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To the Editor:
—I wish to comment briefly on a letter written by Dr. Harry Lutz, Augusta, Kan., published January 17.Physicians who have had little or no experience with sodium thiosulphate might believe what Dr. Lutz has said. I have had little experience with the use of sodium thiosulphate in the treatment of lead poisoning; therefore I know little about its merits in this condition. I would consider, however, that it is just as important to use sodium thiosulphate in the treatment of acute arsenic and mercury poisoning as it is to sterilize one's instruments before an abdominal operation. Sodium thiosulphate is as much a specific in mercury poisoning as quinin is in malaria.We cannot expect medicine to restore to an individual his kidney after a nephrectomy, and because a medicine does not restore an organ after it has been removed or destroyed by disease or poison is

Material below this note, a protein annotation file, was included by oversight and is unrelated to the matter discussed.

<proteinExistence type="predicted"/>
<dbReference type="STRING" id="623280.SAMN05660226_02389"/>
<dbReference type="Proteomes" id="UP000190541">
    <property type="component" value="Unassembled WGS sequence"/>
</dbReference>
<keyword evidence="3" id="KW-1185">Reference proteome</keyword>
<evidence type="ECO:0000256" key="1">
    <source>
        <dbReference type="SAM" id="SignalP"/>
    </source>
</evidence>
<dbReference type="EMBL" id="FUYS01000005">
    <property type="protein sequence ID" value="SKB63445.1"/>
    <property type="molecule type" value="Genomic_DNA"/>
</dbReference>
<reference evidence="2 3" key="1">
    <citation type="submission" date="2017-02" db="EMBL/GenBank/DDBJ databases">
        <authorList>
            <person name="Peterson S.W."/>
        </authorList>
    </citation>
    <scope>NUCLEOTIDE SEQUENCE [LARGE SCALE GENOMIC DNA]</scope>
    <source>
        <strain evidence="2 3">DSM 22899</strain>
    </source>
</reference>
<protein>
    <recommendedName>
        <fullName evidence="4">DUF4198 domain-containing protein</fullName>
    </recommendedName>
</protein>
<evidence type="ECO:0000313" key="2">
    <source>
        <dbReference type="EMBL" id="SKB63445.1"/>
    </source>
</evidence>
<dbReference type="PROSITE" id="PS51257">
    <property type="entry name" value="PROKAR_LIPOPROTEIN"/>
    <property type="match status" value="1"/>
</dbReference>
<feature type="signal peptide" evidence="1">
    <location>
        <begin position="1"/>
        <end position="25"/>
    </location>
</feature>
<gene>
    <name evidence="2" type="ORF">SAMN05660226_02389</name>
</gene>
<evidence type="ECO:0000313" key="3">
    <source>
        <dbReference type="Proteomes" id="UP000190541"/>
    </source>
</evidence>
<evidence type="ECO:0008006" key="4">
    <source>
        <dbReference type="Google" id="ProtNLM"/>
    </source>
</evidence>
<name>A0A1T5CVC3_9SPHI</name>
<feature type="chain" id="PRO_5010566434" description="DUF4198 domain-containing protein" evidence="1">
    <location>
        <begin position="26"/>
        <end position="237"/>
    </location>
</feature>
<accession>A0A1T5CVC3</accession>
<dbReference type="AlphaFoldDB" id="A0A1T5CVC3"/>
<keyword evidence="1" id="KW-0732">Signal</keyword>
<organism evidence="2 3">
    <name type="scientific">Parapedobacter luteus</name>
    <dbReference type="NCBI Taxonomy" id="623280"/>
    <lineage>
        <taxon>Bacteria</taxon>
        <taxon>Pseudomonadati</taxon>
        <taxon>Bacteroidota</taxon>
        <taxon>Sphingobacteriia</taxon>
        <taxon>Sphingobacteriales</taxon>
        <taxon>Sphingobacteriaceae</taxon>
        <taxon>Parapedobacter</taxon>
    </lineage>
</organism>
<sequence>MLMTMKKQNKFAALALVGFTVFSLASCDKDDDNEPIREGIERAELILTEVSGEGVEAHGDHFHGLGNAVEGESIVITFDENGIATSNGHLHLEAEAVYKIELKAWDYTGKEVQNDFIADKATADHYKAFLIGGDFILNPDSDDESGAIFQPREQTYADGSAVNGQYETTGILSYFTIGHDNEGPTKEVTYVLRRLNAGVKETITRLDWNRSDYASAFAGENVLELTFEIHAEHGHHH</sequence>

Owens PH. "ARSPHENAMIN DERMATITIS, MERCURIAL POISONING AND LEAD INTOXICATION". JAMA. 1925;84(5):388. doi:10.1001/jama.1925.02660310062032
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